Jack: I've also killed men.
Verge: But you only talk about the stupid women. Unless you think all women are stupid.
Jack: Well, the stories I've told were selected at random, but...
Verge: You feel superior to women and want to brag. It turns you on, doesn't it Jack?
Jack: No, no. But women are easier, not physically, they're just easier to work with. More cooperative.
Verge: To kill, you mean?
Jack: If you like. Mr. Sophistication...
[...]
See more »

Alternate Versions

The director's cut was release in Europe and Canada with a duration of 155 mins. The US censored version is 150 min and are available in Canada and US VOD. See more »

Connections

Features Nymphomaniac: Vol. II (2013) See more »

Soundtracks

Fame
Written by David Bowie, John Lennon, and Carlos Alomar
Performed by David Bowie
Courtesy of RZO Music
See more »

Frequently Asked Questions

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User Reviews

 
Incredible satirical comedy,philosophical and unconventional Lars Von Trier movie.
14 October 2018 | by andykos-36255See all my reviews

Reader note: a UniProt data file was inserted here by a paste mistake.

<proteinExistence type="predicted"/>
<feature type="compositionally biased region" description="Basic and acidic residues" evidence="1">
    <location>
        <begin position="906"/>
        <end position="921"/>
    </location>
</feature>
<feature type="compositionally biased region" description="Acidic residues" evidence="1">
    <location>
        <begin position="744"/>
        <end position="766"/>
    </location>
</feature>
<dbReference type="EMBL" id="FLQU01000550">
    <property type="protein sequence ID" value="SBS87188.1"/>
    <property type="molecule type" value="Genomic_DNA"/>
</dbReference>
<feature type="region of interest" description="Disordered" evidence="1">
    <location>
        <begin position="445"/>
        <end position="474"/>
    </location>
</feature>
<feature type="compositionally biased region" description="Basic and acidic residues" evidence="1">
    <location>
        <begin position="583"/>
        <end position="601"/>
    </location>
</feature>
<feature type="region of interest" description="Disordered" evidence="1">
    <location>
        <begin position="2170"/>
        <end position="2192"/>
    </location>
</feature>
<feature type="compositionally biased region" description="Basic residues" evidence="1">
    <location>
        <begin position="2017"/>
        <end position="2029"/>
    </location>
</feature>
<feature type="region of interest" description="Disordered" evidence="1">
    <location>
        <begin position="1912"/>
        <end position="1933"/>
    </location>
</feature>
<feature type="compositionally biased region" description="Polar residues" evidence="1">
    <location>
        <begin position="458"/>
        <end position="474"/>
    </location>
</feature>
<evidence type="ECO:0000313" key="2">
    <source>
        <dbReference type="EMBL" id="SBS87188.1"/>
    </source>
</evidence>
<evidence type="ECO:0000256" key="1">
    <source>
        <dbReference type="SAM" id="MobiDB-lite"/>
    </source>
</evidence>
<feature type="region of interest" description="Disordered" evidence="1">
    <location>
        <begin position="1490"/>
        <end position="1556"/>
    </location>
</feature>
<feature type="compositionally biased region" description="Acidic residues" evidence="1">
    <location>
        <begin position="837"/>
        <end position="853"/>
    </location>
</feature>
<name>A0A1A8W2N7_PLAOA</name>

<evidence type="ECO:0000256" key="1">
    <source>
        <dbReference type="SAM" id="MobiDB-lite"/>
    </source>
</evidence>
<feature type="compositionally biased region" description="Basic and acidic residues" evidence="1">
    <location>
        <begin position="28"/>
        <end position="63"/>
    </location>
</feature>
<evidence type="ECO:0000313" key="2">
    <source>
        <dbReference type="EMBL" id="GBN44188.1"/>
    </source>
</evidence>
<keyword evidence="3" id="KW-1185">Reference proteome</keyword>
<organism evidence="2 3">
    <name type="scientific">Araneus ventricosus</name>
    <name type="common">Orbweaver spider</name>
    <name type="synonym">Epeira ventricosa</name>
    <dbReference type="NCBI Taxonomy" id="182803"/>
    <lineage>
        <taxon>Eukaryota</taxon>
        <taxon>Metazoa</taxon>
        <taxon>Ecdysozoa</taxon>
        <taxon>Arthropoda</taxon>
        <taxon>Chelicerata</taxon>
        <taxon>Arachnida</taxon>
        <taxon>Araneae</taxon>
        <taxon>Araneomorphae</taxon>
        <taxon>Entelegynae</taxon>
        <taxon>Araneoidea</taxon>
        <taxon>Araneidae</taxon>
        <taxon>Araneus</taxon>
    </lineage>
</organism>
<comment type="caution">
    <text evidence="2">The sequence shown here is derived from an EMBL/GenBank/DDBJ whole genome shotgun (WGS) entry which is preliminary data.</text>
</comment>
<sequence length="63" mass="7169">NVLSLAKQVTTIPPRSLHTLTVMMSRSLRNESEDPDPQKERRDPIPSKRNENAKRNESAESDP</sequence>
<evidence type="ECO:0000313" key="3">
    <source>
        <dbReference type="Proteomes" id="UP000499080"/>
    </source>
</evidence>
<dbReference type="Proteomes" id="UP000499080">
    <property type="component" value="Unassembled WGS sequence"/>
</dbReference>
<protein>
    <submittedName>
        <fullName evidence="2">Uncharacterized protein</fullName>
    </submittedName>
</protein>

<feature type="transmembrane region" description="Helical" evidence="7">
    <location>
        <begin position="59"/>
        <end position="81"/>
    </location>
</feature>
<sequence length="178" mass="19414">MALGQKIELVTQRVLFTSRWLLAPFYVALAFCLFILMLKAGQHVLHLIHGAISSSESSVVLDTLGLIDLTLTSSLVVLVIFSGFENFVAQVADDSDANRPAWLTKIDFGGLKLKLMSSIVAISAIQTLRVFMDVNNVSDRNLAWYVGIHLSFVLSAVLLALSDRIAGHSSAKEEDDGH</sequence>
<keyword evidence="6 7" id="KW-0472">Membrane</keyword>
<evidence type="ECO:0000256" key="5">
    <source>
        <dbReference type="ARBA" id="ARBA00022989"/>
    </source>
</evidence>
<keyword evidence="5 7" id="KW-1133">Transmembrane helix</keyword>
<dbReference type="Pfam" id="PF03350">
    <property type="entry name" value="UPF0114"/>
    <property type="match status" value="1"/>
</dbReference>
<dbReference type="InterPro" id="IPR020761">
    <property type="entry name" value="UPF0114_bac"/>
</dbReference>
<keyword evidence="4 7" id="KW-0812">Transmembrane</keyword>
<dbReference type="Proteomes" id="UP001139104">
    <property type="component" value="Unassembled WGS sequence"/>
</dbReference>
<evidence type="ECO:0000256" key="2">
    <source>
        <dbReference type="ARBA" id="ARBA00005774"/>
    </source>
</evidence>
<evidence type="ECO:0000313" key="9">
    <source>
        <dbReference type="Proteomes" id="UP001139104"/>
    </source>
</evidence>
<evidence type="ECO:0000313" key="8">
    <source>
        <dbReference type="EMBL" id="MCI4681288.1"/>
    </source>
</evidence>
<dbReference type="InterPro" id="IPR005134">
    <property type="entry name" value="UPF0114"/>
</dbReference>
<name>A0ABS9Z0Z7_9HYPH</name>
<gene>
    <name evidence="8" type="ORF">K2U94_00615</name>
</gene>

People this time are completely overreacting-the violence is neither that graphic/shocking while it's presented in a hilarious/amusing way and it is not even the point of this film. And it's unfair for The House That Jack Built that it's being criticized for some "pathetic" scenes or "misogynistic" social comments from the director. When you finish the film the one thing that you won't remember will be the violence as the film is filled with black.danish and very intelligent humor ( Making the murders existential food for thought ), intersting contrast opinions in dialogue form ,between Jack and invisible listener Verge, about the history,importance of Art such as where does violence belong in it,the typical false perception of morality by the daily man, controversial for some but honest compliments/fair criticism regarding History,death,religion presented in extremely entertaining documentary like imagery of footage focusing on helping the viewer challenge his opinions,think out of the box and take sides ( agree/disagree ) either way comprehend some absorbing/tricky points about all the previously mentioned mostly social fields with Von Trier's very personal/innovative narrative style. The psychological analysis in Trier's characters or the way they are written is always genius-this time is different,more experimental some moments more fresh. The wild imagery is brave and some times revolutionary trying to "kill" cinematic political correctness,pushing the envelopes once more, this time extremely sarcastically with many spoof-like or completely parody elements close to the end. This movie gracefully combines the brief history of art,highly cultural philosophical questions in contrast with killing "innocent" but guilty to the eyes of a murderer or simply a way of amusement. It is constantly trying to remind the true purpose of an artist, what really can be considered great art and trying to teach the art of extreme which Jack is an anthusiast. Through limitness self-references by the director,personal beliefs that are hardly in a society expressed freely especially in this political correct or hypocritical era for cinema. Respecting all forms of art,reminding the multiple ways of undestanding it and giving hints to Verge's true identity which can be easily revealed early on the film ( Hints are given,if you observe closely ), this is not a shocker but a true/deep ironic tribute to firstly art and secondly Lars Von Trier himself as an artist.